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Volvo Trucks
Type Subsidiary of AB Volvo
Founded 1928
Headquarters Gothenburg
Sweden Sweden
Key people Staffan Jufors
(President and CEO) [1]
Industry Manufacturing
Products Trucks
Employees 21,968 (Q1 2008) [2]
Website www.volvo.com/trucks/
Volvo L495 Titan Truck 1965

Volvo Trucks (sv: Volvo Lastvagnar) is a global truck manufacturer based in Sweden, owned by Volvo Group - AB Volvo it is the world's second largest heavy-duty truck brand.[2]

Founded in 1928, in 2008 Volvo Trucks employed about 22,000 people around the world.[2] With global headquarters in Gothenburg, Sweden, Volvo manufactures and assembles its trucks in 15 countries.[2] Volvo Trucks produces and sells over 100,000 units annually.[2]

Volvo Trucks sister truck companies in the Volvo Group includes, Renault Trucks, Mack Trucks and UD Trucks (Nissan Diesel Trucks).

Contents

History

When Volvo manufactured its first automobiles in 1927, the first truck was already on the drawing table and in early 1928, the LV series 1 was presented to the public. Though it, by modern standards, was merely a truck, it was an immediate success and 500 units were sold before the summer. It had a 2.0 L 4-cylinder engine rated at 28 hp (21 kW).

Volvo Trucks worldwide

Volvo cabs are manufactured in the north of Sweden in Umeå and Ghent, Belgium, while the engines are made in the central town of Skövde. Among some smaller facilities Volvo has assembly plants in Sweden (Gothenburg - also the Head Office), Belgium, USA, Brazil, South Africa, Australia, China, India and Russia, making it a truly global producer. Some of the smaller factories are jointly owned. Its main parts distribution centre is located in Gent Belgium. The sales side is split into 3 divisions - European, North American and International, which covers the rest of the world. The offices and dealers are set up worldwide in China, Hong Kong, Taiwan, South Korea

Production facilities

Volvo LV63 Truck 1929
Volvo F88-49T Truck 1970

List of Volvo Trucks production facilities:[2]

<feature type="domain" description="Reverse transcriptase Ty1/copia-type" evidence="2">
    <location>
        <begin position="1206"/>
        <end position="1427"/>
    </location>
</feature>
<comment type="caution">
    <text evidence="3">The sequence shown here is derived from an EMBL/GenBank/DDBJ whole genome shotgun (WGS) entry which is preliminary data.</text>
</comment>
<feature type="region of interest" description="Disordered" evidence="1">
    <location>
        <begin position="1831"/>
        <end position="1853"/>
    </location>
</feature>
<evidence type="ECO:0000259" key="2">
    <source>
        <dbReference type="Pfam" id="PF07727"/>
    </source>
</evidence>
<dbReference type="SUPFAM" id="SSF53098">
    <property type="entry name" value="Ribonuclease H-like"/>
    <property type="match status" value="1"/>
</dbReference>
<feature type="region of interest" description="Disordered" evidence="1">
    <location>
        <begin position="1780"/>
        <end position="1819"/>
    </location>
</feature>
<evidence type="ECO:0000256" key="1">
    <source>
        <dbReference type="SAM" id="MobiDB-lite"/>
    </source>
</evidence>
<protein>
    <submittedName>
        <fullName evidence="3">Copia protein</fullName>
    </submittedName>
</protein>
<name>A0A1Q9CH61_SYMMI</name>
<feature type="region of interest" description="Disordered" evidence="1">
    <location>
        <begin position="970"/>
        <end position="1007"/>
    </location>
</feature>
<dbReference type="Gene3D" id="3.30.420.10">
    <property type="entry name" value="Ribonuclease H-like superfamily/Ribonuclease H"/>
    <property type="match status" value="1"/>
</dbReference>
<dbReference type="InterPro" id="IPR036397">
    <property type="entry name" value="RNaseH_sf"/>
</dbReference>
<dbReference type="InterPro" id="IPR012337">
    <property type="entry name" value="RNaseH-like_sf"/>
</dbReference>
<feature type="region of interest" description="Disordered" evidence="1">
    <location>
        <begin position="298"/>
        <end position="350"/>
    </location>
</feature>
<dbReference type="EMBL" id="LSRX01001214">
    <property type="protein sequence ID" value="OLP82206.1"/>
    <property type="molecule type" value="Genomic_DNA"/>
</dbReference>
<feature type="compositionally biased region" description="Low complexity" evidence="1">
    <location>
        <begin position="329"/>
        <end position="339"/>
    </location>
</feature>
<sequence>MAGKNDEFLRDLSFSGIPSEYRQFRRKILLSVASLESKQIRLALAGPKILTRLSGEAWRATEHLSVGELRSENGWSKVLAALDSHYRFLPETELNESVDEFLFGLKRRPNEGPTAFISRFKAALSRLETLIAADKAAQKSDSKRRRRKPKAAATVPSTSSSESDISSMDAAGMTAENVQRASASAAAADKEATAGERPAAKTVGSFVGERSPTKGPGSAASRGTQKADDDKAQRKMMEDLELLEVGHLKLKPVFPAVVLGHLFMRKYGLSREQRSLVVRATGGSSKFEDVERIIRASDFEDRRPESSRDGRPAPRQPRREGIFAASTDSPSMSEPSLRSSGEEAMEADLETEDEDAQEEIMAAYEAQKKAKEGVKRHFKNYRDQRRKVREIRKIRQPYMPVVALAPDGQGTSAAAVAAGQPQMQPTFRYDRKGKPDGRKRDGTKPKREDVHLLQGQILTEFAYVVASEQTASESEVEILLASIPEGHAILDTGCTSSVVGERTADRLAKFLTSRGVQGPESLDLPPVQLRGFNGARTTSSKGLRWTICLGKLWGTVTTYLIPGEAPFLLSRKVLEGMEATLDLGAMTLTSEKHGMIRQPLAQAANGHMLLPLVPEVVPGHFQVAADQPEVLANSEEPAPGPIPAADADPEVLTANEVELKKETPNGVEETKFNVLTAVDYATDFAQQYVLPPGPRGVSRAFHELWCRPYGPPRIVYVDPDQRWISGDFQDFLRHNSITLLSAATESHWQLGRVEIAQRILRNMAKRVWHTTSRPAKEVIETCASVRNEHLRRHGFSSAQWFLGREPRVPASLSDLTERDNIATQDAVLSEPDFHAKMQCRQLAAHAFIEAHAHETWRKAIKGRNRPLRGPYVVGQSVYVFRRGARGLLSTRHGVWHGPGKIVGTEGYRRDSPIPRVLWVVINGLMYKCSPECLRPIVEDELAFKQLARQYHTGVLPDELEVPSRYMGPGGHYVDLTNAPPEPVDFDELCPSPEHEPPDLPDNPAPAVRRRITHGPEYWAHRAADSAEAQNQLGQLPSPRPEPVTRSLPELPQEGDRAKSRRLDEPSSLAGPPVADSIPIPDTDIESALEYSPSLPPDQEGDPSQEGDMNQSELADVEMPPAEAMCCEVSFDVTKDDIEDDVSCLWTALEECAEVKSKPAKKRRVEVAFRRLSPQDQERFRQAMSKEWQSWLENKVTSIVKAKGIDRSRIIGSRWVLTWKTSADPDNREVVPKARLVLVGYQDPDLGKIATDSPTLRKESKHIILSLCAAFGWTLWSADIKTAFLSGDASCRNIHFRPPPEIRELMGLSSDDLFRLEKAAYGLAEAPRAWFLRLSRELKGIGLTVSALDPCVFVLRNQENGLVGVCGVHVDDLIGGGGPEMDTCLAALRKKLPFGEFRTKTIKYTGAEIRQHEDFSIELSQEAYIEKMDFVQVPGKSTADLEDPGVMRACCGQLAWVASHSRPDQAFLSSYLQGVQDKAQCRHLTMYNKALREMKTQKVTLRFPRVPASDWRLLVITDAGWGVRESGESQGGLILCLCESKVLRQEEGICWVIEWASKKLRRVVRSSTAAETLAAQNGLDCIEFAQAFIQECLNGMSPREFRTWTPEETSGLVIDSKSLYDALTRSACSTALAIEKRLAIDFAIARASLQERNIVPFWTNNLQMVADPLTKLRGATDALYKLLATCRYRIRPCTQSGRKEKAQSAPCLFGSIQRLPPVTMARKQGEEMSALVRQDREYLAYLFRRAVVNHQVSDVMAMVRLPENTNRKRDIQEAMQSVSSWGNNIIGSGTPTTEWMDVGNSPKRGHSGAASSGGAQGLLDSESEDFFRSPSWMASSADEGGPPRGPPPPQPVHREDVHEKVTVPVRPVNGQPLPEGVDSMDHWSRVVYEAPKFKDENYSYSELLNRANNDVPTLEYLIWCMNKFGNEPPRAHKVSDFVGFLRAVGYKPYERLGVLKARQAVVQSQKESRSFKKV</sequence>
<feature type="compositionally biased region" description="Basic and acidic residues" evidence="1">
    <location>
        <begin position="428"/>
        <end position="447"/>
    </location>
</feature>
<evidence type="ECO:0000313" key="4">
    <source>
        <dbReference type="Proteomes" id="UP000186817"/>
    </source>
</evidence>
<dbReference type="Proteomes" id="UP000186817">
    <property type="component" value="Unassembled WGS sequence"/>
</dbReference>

Africa

  • Casablanca, Morocco
  • Tunis, Tunisia
  • Durban, South Africa

Asia

  • Teheran, Iran
  • Bangalore, India
  • Jeddah, Saudi Arabia
  • Taipei, Taiwan
  • Kuala Lumpur, Malaysia
  • Bangkok, Thailand

Europe

  • Ghent, Belgium
  • Gothenburg, Sweden
  • Umeå, Sweden
  • Moscow, Russia

North America

  • Dublin, Virginia, United States

Oceania

  • Brisbane, Australia

South America

  • Curitiba, Brazil

North America

In 1980 Volvo bought a portion of White after White's bankruptcy filing. The Canadian assets were purchased by a consortium of two Alberta energy companies, and were renamed Western Star Trucks. The plants in Virginia, Utah and Ohio went to Volvo, which continued to use the White name until the 1990s.[3]

The White Road Commander COE became the Volvo White Integrated Sleeper Conventional when a hood was added.[4]

Throughout the 1980s, Volvo produced White and Autocar, as well as distributing European-made Volvo. The White high cabover engine model was also badged a Western Star and sold through that company's Canadian dealer network.

On August 16, 1986, General Motors announced that heavy duty truck manufacturing in Pontiac, Michigan would be discontinued and that GM's American and Canadian large truck operations would be joined with the Greensboro, North Carolina-based Volvo White Truck Corporation by 1988. The new company, to be based in Greensboro, would be called Volvo G.M. Heavy Truck Corporation[5] and began marketing the Volvo WhiteGMC badge, although all of the legacy GMC product lines were discontinued by 1990.

In 1997 the Volvo WhiteGMC name was discontinued, and all models were badged either Volvo or Autocar. In 2000, the remaining Autocar products were discontinued, and the nameplate was retired (temporarily) after over 100 years.